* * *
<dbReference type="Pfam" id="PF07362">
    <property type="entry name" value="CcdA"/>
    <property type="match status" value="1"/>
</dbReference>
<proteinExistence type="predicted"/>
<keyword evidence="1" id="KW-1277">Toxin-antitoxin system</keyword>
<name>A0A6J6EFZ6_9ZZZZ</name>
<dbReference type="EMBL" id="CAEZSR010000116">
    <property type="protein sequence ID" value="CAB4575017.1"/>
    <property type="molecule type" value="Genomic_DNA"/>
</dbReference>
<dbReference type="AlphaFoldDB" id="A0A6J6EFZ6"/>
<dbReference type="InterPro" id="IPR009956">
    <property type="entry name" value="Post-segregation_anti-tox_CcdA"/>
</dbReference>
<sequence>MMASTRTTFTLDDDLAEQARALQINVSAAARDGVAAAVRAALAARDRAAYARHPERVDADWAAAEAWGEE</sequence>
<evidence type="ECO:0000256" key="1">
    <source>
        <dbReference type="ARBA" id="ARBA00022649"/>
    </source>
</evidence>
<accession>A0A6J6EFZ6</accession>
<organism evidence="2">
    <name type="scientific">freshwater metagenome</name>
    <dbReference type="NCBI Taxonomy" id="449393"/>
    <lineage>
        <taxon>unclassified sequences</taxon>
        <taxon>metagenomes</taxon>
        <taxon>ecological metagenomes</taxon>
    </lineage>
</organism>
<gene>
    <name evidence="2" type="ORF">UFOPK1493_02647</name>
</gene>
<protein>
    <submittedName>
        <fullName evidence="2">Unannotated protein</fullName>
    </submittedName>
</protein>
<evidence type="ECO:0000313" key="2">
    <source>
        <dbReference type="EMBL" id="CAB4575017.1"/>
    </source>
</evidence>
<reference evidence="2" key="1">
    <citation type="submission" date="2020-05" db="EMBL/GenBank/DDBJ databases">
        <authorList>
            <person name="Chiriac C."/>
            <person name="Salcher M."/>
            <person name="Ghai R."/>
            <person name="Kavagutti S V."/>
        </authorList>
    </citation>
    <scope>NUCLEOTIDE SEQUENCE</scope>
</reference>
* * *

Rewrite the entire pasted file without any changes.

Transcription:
<dbReference type="Pfam" id="PF07362">
    <property type="entry name" value="CcdA"/>
    <property type="match status" value="1"/>
</dbReference>
<proteinExistence type="predicted"/>
<keyword evidence="1" id="KW-1277">Toxin-antitoxin system</keyword>
<name>A0A6J6EFZ6_9ZZZZ</name>
<dbReference type="EMBL" id="CAEZSR010000116">
    <property type="protein sequence ID" value="CAB4575017.1"/>
    <property type="molecule type" value="Genomic_DNA"/>
</dbReference>
<dbReference type="AlphaFoldDB" id="A0A6J6EFZ6"/>
<dbReference type="InterPro" id="IPR009956">
    <property type="entry name" value="Post-segregation_anti-tox_CcdA"/>
</dbReference>
<sequence>MMASTRTTFTLDDDLAEQARALQINVSAAARDGVAAAVRAALAARDRAAYARHPERVDADWAAAEAWGEE</sequence>
<evidence type="ECO:0000256" key="1">
    <source>
        <dbReference type="ARBA" id="ARBA00022649"/>
    </source>
</evidence>
<accession>A0A6J6EFZ6</accession>
<organism evidence="2">
    <name type="scientific">freshwater metagenome</name>
    <dbReference type="NCBI Taxonomy" id="449393"/>
    <lineage>
        <taxon>unclassified sequences</taxon>
        <taxon>metagenomes</taxon>
        <taxon>ecological metagenomes</taxon>
    </lineage>
</organism>
<gene>
    <name evidence="2" type="ORF">UFOPK1493_02647</name>
</gene>
<protein>
    <submittedName>
        <fullName evidence="2">Unannotated protein</fullName>
    </submittedName>
</protein>
<evidence type="ECO:0000313" key="2">
    <source>
        <dbReference type="EMBL" id="CAB4575017.1"/>
    </source>
</evidence>
<reference evidence="2" key="1">
    <citation type="submission" date="2020-05" db="EMBL/GenBank/DDBJ databases">
        <authorList>
            <person name="Chiriac C."/>
            <person name="Salcher M."/>
            <person name="Ghai R."/>
            <person name="Kavagutti S V."/>
        </authorList>
    </citation>
    <scope>NUCLEOTIDE SEQUENCE</scope>
</reference>